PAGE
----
• It is likely that Rajah will be amongst the 78% of pupils who were assessed as New to English when they joined Reception who have progressed to mid-level proficiency, but not the highest levels of proficiency, by the time they leave primary school. 
  • At this level Rajah will be able to participate in learning activities with increasing independence, will be able to express herself orally in English but with some inaccuracies and will need on-going literacy support. 
  • The quicker Rajah progresses through the early stages of proficiency then, on average, the higher her attainment at Key Stage 2.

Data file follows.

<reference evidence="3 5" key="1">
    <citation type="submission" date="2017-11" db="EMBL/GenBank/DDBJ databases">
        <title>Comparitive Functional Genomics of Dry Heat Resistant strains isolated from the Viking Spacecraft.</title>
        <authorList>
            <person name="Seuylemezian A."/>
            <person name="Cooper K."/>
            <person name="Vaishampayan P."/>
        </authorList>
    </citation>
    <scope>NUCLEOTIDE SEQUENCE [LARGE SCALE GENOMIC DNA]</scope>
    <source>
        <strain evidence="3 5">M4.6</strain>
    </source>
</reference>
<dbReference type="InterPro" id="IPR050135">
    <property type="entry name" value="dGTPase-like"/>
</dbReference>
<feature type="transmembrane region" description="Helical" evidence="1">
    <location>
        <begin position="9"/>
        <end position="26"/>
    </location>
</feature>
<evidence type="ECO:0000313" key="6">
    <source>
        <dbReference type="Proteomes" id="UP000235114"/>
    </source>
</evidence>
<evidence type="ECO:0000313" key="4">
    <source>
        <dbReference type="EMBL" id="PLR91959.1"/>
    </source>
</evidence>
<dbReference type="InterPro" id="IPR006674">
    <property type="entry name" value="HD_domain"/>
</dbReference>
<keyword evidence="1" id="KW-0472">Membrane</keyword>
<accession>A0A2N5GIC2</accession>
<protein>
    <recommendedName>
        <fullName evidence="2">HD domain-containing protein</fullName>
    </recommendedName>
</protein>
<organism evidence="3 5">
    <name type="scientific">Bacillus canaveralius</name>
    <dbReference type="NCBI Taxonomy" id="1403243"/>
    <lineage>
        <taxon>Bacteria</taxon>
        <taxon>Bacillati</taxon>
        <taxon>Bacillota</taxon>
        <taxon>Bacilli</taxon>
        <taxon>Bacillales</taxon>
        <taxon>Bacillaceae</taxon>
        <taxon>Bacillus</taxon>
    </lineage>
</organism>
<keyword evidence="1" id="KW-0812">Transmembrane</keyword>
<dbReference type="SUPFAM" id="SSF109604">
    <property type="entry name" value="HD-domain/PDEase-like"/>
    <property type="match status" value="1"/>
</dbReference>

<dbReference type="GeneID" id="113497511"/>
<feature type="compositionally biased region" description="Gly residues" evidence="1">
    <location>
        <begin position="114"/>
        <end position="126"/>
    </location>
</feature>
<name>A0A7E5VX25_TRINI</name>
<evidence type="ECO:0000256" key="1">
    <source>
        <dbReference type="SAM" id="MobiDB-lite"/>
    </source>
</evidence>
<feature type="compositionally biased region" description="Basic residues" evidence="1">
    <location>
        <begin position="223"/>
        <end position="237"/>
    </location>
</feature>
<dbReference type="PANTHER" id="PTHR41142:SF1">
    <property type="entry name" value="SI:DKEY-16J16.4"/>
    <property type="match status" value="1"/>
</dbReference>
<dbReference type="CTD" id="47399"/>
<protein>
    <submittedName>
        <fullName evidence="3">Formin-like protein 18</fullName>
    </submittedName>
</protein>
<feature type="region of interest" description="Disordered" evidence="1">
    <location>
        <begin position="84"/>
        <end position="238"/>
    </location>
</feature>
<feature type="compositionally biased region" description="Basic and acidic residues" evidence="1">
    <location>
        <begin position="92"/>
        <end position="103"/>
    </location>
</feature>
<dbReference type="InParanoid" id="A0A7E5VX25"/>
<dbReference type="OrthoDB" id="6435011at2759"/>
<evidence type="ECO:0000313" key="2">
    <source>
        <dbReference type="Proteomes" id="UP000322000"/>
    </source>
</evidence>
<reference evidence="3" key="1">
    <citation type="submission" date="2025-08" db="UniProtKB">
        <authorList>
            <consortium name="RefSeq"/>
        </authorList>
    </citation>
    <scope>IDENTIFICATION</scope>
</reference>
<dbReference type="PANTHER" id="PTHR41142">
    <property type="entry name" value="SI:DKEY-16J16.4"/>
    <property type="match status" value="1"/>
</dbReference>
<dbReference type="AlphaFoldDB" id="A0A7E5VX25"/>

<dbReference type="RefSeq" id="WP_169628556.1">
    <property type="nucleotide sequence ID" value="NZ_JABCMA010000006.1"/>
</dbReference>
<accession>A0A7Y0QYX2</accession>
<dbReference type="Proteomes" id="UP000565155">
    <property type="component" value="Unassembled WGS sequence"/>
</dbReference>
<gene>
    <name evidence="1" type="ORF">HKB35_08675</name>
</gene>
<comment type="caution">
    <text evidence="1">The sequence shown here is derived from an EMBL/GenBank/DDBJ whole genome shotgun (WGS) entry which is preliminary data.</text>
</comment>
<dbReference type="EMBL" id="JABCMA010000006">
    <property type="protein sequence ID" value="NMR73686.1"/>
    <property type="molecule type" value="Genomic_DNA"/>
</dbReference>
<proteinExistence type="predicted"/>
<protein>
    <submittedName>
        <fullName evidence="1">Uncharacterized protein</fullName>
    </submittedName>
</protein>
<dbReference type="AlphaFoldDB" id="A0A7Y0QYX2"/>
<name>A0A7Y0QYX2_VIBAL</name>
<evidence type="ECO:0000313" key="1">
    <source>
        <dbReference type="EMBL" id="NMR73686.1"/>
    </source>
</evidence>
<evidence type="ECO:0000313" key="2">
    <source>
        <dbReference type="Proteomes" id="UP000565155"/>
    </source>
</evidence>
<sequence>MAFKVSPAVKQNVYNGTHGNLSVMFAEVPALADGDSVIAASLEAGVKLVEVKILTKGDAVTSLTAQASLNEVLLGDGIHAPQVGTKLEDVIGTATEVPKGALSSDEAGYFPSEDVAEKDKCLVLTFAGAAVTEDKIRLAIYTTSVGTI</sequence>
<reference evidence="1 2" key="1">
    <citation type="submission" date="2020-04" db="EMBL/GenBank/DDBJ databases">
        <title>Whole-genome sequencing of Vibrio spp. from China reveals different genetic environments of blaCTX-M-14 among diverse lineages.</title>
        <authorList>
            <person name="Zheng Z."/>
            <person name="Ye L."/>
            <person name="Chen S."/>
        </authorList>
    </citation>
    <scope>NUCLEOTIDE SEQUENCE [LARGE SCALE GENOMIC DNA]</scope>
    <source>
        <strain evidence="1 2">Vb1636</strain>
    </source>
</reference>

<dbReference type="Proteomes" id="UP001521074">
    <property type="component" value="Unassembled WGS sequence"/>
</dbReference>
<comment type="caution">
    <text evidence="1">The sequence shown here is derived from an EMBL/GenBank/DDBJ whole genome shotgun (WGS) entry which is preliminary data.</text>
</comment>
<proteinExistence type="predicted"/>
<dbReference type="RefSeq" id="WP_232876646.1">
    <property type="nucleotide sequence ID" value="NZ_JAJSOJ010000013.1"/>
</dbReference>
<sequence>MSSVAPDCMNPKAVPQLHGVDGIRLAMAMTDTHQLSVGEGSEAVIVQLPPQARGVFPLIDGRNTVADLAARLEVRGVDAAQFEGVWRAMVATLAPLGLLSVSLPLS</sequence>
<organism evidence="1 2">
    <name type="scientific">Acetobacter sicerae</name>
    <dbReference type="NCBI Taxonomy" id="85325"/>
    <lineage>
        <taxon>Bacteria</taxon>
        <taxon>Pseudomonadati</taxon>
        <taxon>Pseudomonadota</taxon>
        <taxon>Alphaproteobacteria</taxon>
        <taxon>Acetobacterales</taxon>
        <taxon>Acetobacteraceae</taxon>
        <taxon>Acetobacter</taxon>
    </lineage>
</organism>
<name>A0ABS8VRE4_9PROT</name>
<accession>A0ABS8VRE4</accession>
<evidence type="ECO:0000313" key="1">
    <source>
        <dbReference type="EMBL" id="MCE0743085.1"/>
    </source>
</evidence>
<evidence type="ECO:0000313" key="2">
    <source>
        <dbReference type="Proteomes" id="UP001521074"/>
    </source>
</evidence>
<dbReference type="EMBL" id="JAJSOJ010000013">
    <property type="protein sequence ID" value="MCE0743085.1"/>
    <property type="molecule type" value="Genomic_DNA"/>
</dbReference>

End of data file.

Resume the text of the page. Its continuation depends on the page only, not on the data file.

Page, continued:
“This is the latest report in our programme of EAL research which shines a light on EAL learners’ achievement. It consistently demonstrates that learners using EAL are highly diverse, that there is a correlation between Proficiency in English and the length of time it takes learners to reach the highest level of proficiency needed for achieving academically, and that Proficiency in English is the major factor influencing the educational achievement and the degree of support a pupil using EAL will require.  It shows that learners who start with the lowest levels of proficiency may struggle to access the curriculum and become increasingly at a disadvantage if they progress slowly in developing their English language skills.  Research has also shown that at high levels of proficiency there are positive associations between bilingualism and achievement.  What can be a barrier to achievement is low proficiency in the language of instruction at school.  Pupils need to be supported so that they can acquire the proficiency that they need to succeed.” Diana Sutton, Director, The Bell Foundation